Dark City, made at Paramount in 1950, doesn’t really conform to the noir formula as far as content is concerned but it is a nicely twisted crime thriller and it certainly has the noir visuals.
Danny Haley (Charlton Heston in his first major role) runs an illegal betting operation. It’s not a very successful operation. Danny keeps paying off the cops and they keep raiding his joint anyway. Now the operation has been raided once again and Danny and his partners Barney (Ed Begley) and Augie (Jack Webb) are temporarily out of work and broke. Things look bleak, but then a sucker appears on the scene just in time. Arthur Winant (Don DeFore) has arrived in the city with a cashier’s cheque in his pocket for $5,000. It’s supposed to be used to buy sporting equipment for a club. Winant is one of those guys who thinks he’s streetwise but he isn’t. Danny and his pals inveigle him into a poker game and they fleece. They don’t just take all of Arthur’s money; they take the cashier’s cheque as well.
That seems to have solved Danny’s cash-flow problems for the moment, but there’s a snag. Arthur Winant does the one thing you hope a sucker won’t do. Filled with remorse, he hangs himself. Not that Danny and his friends are that worried about Arthur’s fate, but this means that the cheque is now too hot to handle. So Danny is still short of money and now he has the police, in the form of Captain Garvey (Dean Jagger), on his case as well.
All that is bad enough but things are about to get even more unpleasant. Barney is found dead. He appears to have hanged himself but the police have no doubt it was murder. It was murder done in such a way as to make it clear that this was revenge for what was done to Arthur Winant.
You see, although Arthur talked a lot about his elder brother Sidney during the poker game there was one thing he forget to mention. Sidney is a psychopath. He’d been confined to an institution for years. Sidney is a psycho killer just waiting for something to trigger him off, and his kid brother’s death provided that trigger.
Danny and Augie now have a crazed killer hunting them, they still don’t have the money and nobody even knows what Sidney looks like. He could be anyone. He could be the guy at the next table, or the guy sitting next to you on the bus.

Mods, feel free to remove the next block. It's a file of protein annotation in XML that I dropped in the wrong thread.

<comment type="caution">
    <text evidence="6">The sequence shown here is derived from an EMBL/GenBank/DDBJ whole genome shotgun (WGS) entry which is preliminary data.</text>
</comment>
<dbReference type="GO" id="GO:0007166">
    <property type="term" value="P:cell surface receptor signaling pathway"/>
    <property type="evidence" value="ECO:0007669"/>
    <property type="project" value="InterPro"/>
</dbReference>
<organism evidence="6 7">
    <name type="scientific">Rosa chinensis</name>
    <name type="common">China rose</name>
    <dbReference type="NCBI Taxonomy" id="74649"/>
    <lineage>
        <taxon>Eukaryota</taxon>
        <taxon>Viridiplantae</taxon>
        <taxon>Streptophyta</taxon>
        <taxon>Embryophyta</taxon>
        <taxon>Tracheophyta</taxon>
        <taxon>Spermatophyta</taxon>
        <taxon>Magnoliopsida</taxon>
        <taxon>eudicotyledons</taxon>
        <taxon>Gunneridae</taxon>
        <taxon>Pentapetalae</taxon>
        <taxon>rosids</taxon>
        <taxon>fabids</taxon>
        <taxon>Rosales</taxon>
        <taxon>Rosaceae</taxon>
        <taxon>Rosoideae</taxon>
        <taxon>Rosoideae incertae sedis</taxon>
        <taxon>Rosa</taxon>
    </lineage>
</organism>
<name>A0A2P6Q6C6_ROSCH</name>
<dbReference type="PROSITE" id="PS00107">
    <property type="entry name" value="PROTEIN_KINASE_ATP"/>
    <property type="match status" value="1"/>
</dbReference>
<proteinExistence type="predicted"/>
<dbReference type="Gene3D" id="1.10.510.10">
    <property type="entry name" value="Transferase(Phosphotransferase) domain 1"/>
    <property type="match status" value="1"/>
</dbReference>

Danny feels a proactive approach is needed. Rather than wait for Sidney to find them, they need to find Sidney first. Their only good lead is Arthur Winant’s wife Victoria (Viveca Lindfors). And this is where things get complex. In the course of trying to trick Victoria into giving him a lead on Sidney’s whereabouts Danny discovers that Victoria is a really nice lady with a really cute and adorable son. Danny’s emotions are now all over the place. He is feeling really bad about what he did to Arthur and he’s feeling strangely attracted to Victoria as well.
When Danny and Augie arrive in Las Vegas the plot starts to move towards its climax. Their old pal Soldier (Harry Morgan) gets Danny a job as a croupier. Danny is trying to find a way of achieving some sort of redemption but can he stay alive long enough to do it?
Charlton Heston gives a strong performance. Danny is both detestable and slimy and at the same time rather likeable and almost innocent. As Soldier tells him, what Danny and his pals did to Arthur was wrong but he doesn’t blame Barney and Augie because they didn’t know any better. Danny does know better, so he has no excuse. Danny is uncomfortably aware that Soldier is right.
Ed Begley and Jack Webb make excellent minor hoodlums. Lizabeth Scott plays (inevitably) a nightclub singer named Fran who is in love with Danny. Danny is determined to avoid any emotional involvement. He has a dark secret in his past which explains why he feels that way. Fran is patient. She figures if she stands by Danny then Danny will eventually fall in love with her. Danny’s involvement is another thing he has to resolve. If he lives long enough. Harry Morgan is good as Soldier, a decent man who admires Danny at the same time that he disapproves of him.
Veteran director William Dieterle does his usual fine job. There are plenty of classic noir visual touches and the tension builds nicely as Sidney pursues his homicidal plans for revenge. Dark City is an excellent dark murder mystery thriller and is recommended.
Olive Films’ DVD release features an acceptable transfer but as usual with this company there are no extras at all.